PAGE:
Senate votes to revive Ex-Im

Senate votes to revive Ex-Im
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The Senate in a rare Sunday session voted to advance legislation reauthorizing the Export-Import Bank, which expired last month.

Over objections from conservatives, the Senate voted 67-26 to end debate on a measure to add language reauthorizing the bank’s charter to federal highway spending legislation. A vote to formally add the language to the highway bill will come later this week.

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The measure extending the bank’s charter for five years was offered by Sen. Mark KirkMark Steven KirkWhy Republicans are afraid to call a key witness in the impeachment inquiry Ex-Rep. Duffy to join lobbying firm BGR Bottom Line MORE (Ill.), one of the most vulnerable Senate Republicans up for reelection next year.

The vote split Senate Republicans.

All of the 26 "no" votes came from the GOP, while 24 Republicans voted to move forward with reauthorizing the bank.

No Democrats voted agains the bank. Democratic presidential candidate Sen. Bernie SandersBernie SandersFive takeaways from the Democratic debate As Buttigieg rises, Biden is still the target Leading Democrats largely pull punches at debate MORE (I-Vt.) opposes the bank but missed Sunday's vote to campaign.

Kirk said in a statement that bank supporters "cleared a major hurdle today."

"We are one step closer to keeping American jobs here in America and not lost to countries like China," Kirk said.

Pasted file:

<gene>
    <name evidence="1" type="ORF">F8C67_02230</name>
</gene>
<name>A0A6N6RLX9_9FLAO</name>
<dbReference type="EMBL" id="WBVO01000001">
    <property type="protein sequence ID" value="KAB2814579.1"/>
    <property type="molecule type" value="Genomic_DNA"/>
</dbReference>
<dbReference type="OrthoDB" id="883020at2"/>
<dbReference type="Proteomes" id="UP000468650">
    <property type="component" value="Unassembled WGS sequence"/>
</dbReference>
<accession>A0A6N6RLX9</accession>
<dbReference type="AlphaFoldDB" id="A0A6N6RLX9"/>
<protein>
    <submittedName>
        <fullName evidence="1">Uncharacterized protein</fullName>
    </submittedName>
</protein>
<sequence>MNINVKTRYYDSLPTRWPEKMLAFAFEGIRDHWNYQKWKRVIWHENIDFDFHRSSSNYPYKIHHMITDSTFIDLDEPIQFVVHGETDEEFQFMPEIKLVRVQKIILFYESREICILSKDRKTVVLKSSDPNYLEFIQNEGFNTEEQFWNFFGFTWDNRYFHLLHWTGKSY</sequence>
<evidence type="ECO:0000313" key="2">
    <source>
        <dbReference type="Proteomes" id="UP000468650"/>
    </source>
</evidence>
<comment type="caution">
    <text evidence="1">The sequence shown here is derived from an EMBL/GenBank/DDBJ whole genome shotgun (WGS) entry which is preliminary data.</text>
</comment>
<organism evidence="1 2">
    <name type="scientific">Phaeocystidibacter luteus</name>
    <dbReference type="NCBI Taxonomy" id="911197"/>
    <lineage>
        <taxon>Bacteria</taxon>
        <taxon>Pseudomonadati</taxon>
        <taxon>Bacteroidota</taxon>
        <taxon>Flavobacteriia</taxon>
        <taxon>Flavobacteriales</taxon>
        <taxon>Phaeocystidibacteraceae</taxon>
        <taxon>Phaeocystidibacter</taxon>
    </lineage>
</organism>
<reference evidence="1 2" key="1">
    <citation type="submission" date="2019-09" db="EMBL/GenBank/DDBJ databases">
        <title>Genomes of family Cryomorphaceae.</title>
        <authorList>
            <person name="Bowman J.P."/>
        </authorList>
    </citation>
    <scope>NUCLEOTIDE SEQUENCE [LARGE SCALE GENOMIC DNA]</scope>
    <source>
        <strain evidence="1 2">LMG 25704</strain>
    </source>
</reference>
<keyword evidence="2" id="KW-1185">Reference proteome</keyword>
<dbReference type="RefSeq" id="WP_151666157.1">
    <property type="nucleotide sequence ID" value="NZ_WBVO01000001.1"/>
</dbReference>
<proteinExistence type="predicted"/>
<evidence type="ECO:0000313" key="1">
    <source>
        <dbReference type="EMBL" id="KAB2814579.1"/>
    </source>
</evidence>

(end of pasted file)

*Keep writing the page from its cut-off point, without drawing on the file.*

House conservatives oppose reauthorizing the bank, and House Republicans have also raised objections to the five-year highway spending bill, meaning the legislation faces an uncertain future in the House.

Sen. Ted CruzRafael (Ted) Edward CruzLawmakers spar over surveillance flight treaty with Russia Senators voice support for Iran protesters but stop short of taking action Prisons chief: FBI investigating whether 'criminal enterprise' played role in Epstein death MORE (R-Texas) is the loudest opponent of the bank in the Senate. In a Friday floor speech, the presidential candidate accused Senate Majority Leader Mitch McConnellAddison (Mitch) Mitchell McConnellOvernight Health Care: Fireworks on health care expected at Dem debate | Trump FDA pick dodges on vaping ban | Trump to host meeting on youth vaping Friday | AMA calls for immediate vaping ban GOP senator blocks vote on House-passed Violence Against Women Act On The Money: Senate scraps plan to force second shutdown vote | Trump tax breaks for low-income neighborhoods draw scrutiny | McConnell rips House Dems for holding up trade deal MORE (R-Ky.) of lying to him over the issue.

Cruz and fellow presidential candidates Sens. Rand PaulRandal (Rand) Howard PaulSenate scraps plan to force second stopgap vote ahead of shutdown On The Money: Senate scraps plan to force second shutdown vote | Trump tax breaks for low-income neighborhoods draw scrutiny | McConnell rips House Dems for holding up trade deal Democratic debate at Tyler Perry's could miss the mark with black voters MORE (Ky.) and Marco RubioMarco Antonio RubioSenate passes legislation supporting Hong Kong protesters Senators voice support for Iran protesters but stop short of taking action McConnell urges Trump to voice support for Hong Kong protesters MORE (Fla.) voted no on Sunday, while Sen. Lindsey GrahamLindsey Olin GrahamGraham: Report on alleged surveillance abuse in 2016 to be released Dec. 9 McConnell hopes Senate impeachment trial 'not too lengthy a process' Hillicon Valley: Progressives oppose funding bill over surveillance authority | Senators call for 5G security coordinator | Facebook gets questions over location tracking | Louisiana hit by ransomware attack MORE (R-S.C.) voted yes.